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So I am doing a layout for a 4 layer PCB 1 ounce/layer. The Chip supports up to 20A (motor controller driver). The application needs about 12 amps max ( I plan it let it go up to 17A in the event of failure, controller force shutdown at 15A. In theory it should shuts down gracefully instead of just burning the trace out)

If I let it go up to 105 degrees (so 25 + 80) the trace width is 167mil on a single outer layer and 434 on a single inner layer as indicated by https://www.4pcb.com/trace-width-calculator.html

I am going need to separate the grounds between micro-controller and the Motor input (motor is noisy, I can't control that.) I was thinking, should run 85 mil on top and bottom traces, and 217 mil on the 3.3v and GND plane for the return current. (Rest will be poly-filled 3.3v for the power plane and board ground GND plane.)

The two ground planes will be tied together with a ferrite bead. Is there any downside to using 217 mil on both 3.3v and board ground layers? Or should I do a 434 mil on the power layer and leave the ground uniform board ground? Or any other suggestions?

H-bridge

The heavy outline is the chip (not exact same model but similar spec, I cant find an exact one with schematic, this one has more features.) So it goes from VCC -> HSA -> LSB -> GND or VCC -> HSB -> LSA -> GND depending on the direction of the motor. It's two half bridges.

I have no control over the FETs in the chip itself - it’s all built into the driver chip. Remember, the outline itself is a driver chip; I have no control over what is used on the inside. So what I have is battery (Vcc) to the diver, and it gives me outA, outB, gndA, gndB. The PWM isn’t in the wrong place, it just shows it as an input in that diagram. I think the lower FET in that diagram is telling the user how to wire for reverse battery protection. So the current goes from battery -> (into PCB) to chip -> (on pcb) HSA -> (off pcb to) motor -> (on pcb) LSB -> GND (out back to battery.)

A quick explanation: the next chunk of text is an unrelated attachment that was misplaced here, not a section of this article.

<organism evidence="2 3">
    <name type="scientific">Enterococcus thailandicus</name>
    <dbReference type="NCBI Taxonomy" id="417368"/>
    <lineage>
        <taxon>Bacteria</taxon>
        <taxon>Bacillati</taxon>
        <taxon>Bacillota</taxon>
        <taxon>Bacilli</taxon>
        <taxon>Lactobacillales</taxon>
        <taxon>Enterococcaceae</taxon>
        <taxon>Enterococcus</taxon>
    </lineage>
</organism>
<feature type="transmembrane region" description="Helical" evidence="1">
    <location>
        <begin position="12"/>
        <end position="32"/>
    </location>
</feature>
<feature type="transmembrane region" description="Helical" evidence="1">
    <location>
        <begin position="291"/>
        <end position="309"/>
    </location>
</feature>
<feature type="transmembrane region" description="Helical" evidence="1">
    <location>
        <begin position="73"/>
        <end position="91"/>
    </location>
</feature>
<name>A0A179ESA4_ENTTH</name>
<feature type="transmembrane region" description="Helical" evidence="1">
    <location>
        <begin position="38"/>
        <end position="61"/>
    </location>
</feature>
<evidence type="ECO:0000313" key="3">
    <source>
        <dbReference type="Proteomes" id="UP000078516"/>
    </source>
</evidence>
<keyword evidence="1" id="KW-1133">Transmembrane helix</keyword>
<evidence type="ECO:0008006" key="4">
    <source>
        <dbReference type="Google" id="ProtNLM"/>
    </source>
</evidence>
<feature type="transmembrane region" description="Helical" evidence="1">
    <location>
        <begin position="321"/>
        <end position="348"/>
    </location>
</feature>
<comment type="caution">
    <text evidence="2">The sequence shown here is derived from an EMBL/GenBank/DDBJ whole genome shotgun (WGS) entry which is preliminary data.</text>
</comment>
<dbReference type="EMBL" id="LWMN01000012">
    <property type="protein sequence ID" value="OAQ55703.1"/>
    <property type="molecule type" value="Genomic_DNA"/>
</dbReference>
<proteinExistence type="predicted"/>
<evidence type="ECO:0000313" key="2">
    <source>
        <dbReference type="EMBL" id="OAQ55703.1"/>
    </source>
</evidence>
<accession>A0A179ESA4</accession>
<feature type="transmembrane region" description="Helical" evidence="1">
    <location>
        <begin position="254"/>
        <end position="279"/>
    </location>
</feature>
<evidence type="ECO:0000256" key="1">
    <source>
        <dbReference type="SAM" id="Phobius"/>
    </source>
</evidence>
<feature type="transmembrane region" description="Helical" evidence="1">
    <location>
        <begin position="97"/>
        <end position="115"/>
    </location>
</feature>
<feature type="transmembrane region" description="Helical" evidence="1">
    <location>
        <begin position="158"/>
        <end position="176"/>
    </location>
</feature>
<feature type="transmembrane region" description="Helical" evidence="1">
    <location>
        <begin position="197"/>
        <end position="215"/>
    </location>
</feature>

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    \$\begingroup\$ NOTE: that tool implements IPC-2221 with regards to current. This is obsolete and has been superseded by IPC-2152 \$\endgroup\$ – JonRB Dec 16 '18 at 13:26
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    \$\begingroup\$ As to your question... the devil is in the detail AND more specifically the path the return currents will take. if you can provide a block sketch as to where you think things will go, comments can be made w.r.t. the natural/lazy return paths \$\endgroup\$ – JonRB Dec 16 '18 at 13:27
  • \$\begingroup\$ @JonRB Its something like imgur.com/a/7jFGUzn , the heavy outline is the chip ( not exact same model but similar spec, I cant find an exact one with schematic , this one have more features) So it goes from VCC -> HSA -> LSB -> GND or VCC -> HSB -> LSA -> GND depending on the direction of the motor. Its two half bridges \$\endgroup\$ – Kevin Dec 16 '18 at 14:12
  • \$\begingroup\$ do you have a layout blockdiagram/schema, this is what will be important. You need to think about return currents. Such layout isn't novel but it is easily compromised but poor understanding. \$\endgroup\$ – JonRB Dec 16 '18 at 14:17
  • \$\begingroup\$ Also you are using all N-types and there doesn't appear to be any suitable means to drive the upper devices gate above Vcc (unless Vcc < 5V-Vth, which I doubt). Also the lower disconnect/pwm FET appears to be upsidedown \$\endgroup\$ – JonRB Dec 16 '18 at 14:18

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